A Bunion (or Hallux Valgus) appears as a bump on the side of the great toe. It is due to an angular deformity at the 1st MTP joint (at the base of the great toe). As a result, the great toe then pushes against the second toe. Bunions often occur in both feet and women make up the majority of cases. Bunions can occur at any age and tend to worsen over time.

Diagram showing normal foot vs foot with hallux valgus

Causes

Bunions are thought to occur due to an imbalance between your ligaments and muscles in the foot. It is partly an inherited condition but footwear such as tight or high heeled shoes also contribute.

Symptoms

Patients may experience painful rubbing over the Bunion causing difficulty finding comfortable footwear or pain elsewhere in the foot. In rare cases, it can lead to a skin breakdown over the Bunion. A Bunion will often lead to issues around the second toe being painful and deformed (claw or hammer toe).

When to consider having a discussion with a Surgeon for your Bunions:

  • Pain over the bunion itself
  • Pain through the ball of the foot or in the big toe joint
  • Worsening or concern over the appearance
  • Difficulty with footwear
  • Development of 2nd toe clawing
  • Development of stiffness in big toe joint
  • Numbness around the area.

What Imaging is Needed?

Plain ‘weight-bearing’ x-rays must be obtained to accurately assess the deformity.

Weight bearing x-rays are used to accurately assess deformity in bunions.

Non-Surgical Treatment

There is no non-surgical treatment that can permanently correct the deformity or prevent it getting worse. Wider shoes can accommodate the foot and limit rubbing. An Orthotist or Podiatrist should be able to provide you with a Bunion splint to hold the toe in a corrected position.

Bunion splints can hold the toe in a corrected position

Surgical Treatment

Surgical treatment is the most reliable way to correct your Bunion. Most patients achieve a successful outcome after Bunion surgery.

Mr Goldbloom prefers minimally invasive surgery for Bunion correction. Through 5mm incisions, specialised instruments (such as irrigated burrs) are used under x-ray guidance to re-align and stabilise the bones and joints.

Advantages include:

  • Tiny incisions
  • Less postoperative great toe stiffness
  • Minimal scarring
  • Reduced discomfort
  • Quicker recovery
  • Less infection risk.
Small incisions used for minimally invasive bunion surgery

Small incisions used for minimally invasive bunion surgery

There are certain cases where minimally invasive surgery for Bunion correction may not suitable for your foot. In this situation, Mr Goldbloom will discuss other surgical options such as:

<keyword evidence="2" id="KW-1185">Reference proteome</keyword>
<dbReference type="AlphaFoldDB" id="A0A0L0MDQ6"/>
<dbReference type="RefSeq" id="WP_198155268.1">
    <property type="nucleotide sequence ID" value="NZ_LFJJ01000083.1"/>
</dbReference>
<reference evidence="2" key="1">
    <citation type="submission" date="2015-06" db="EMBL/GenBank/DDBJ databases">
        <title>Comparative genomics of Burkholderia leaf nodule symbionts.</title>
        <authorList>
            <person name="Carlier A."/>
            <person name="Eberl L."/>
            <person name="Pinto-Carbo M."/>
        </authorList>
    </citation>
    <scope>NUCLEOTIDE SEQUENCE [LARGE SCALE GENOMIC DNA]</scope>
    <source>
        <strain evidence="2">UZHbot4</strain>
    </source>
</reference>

• Scarf osteotomies
  • Corrective fusions
  • Soft tissue releases.

Post-operative Care

  • Patients usually weight-bear in a stiff sole open toe shoe from day one. You will be seen by a Physiotherapist whilst in hospital who will provide you with the appropriate footwear and ensure you are able to manage your post-operative weight-bearing instructions. A Physiotherapist will be involved post-operatively to help you regain range of motion of the big toe and to help with swelling control.
  • You will have a wound review 2-3 weeks with Mr Goldbloom and a Wound Nurse Specialist.Your dressings are to stay dry and intact until this appointment.
  • You will have an appointment with Mr Goldbloom 6 weeks after your surgery with an updated weight-bearing x-ray to assess alignment and healing. It will be decided at this appointment if it is safe for you to wear normal footwear.
  • When you go home it is very important to elevate the foot 23 hours a day above the level of your heart for two weeks.

Refer to the Foot and Ankle Surgery information sheet for further post-operative instructions.

Rehabilitation Plan

Week Exercises Boot Weight bearing Returning to Pre-Surgical Function Other
0-2 Ankle circles Foot and lower leg massage. Post-op shoe Weight bearing as tolerated Staying home with the foot elevated above heart level for 23 hours a day
2-4 Light ROM “fairy fingers” for dorsiflexion and plantarflexion exercises. Seated low force toe raises and heel raises. Working towards 30 mins walking. Post-op shoe Weight bearing as tolerated Never pushing the joint to end ROM- no sprinting off blocks or extreme DF for 12/12
4-6 Calf stretching. Physio guided 1st toe mobilisations Hip, knee, ankle band resisted exercises. Resisted seated heel and toe raises, feet tapping, short foot and arch lift exercises. Continue exercises a/a. Start DL heel raises, progressing to SL. Full weight bearing Return to work – sedentary occupation.
6-8 Patient guided 1st toe flex and ext mobilisations, toe ball squeeze, toe squeeze and spread. Physio guided gait and balance training Walking as tolerated. Return to light duties – labour intensive occupation
8-10** Increase walking distance. Progress exercises a/a with physio guidance
10-12* Physio guided, gradual return to pre-surgery activities eg. running, cycling.
12+ Return to sport training for higher level functioning patients.

If you have any questions please do not hesitate to contact Mr Goldbloom’s rooms on 03 9928 6188.

This rehabilitation plan was developed by Mr Goldbloom in conjunction with Physiotherapists Brodie Leonard-Shannon and Brendan Mason from Back in Motion, Aspendale Gardens.

Any surgical or invasive procedure carries risks. The information provided here is for general educational purposes only. Please contact Mr Goldbloom's rooms to discuss if surgery is appropriate for your situation.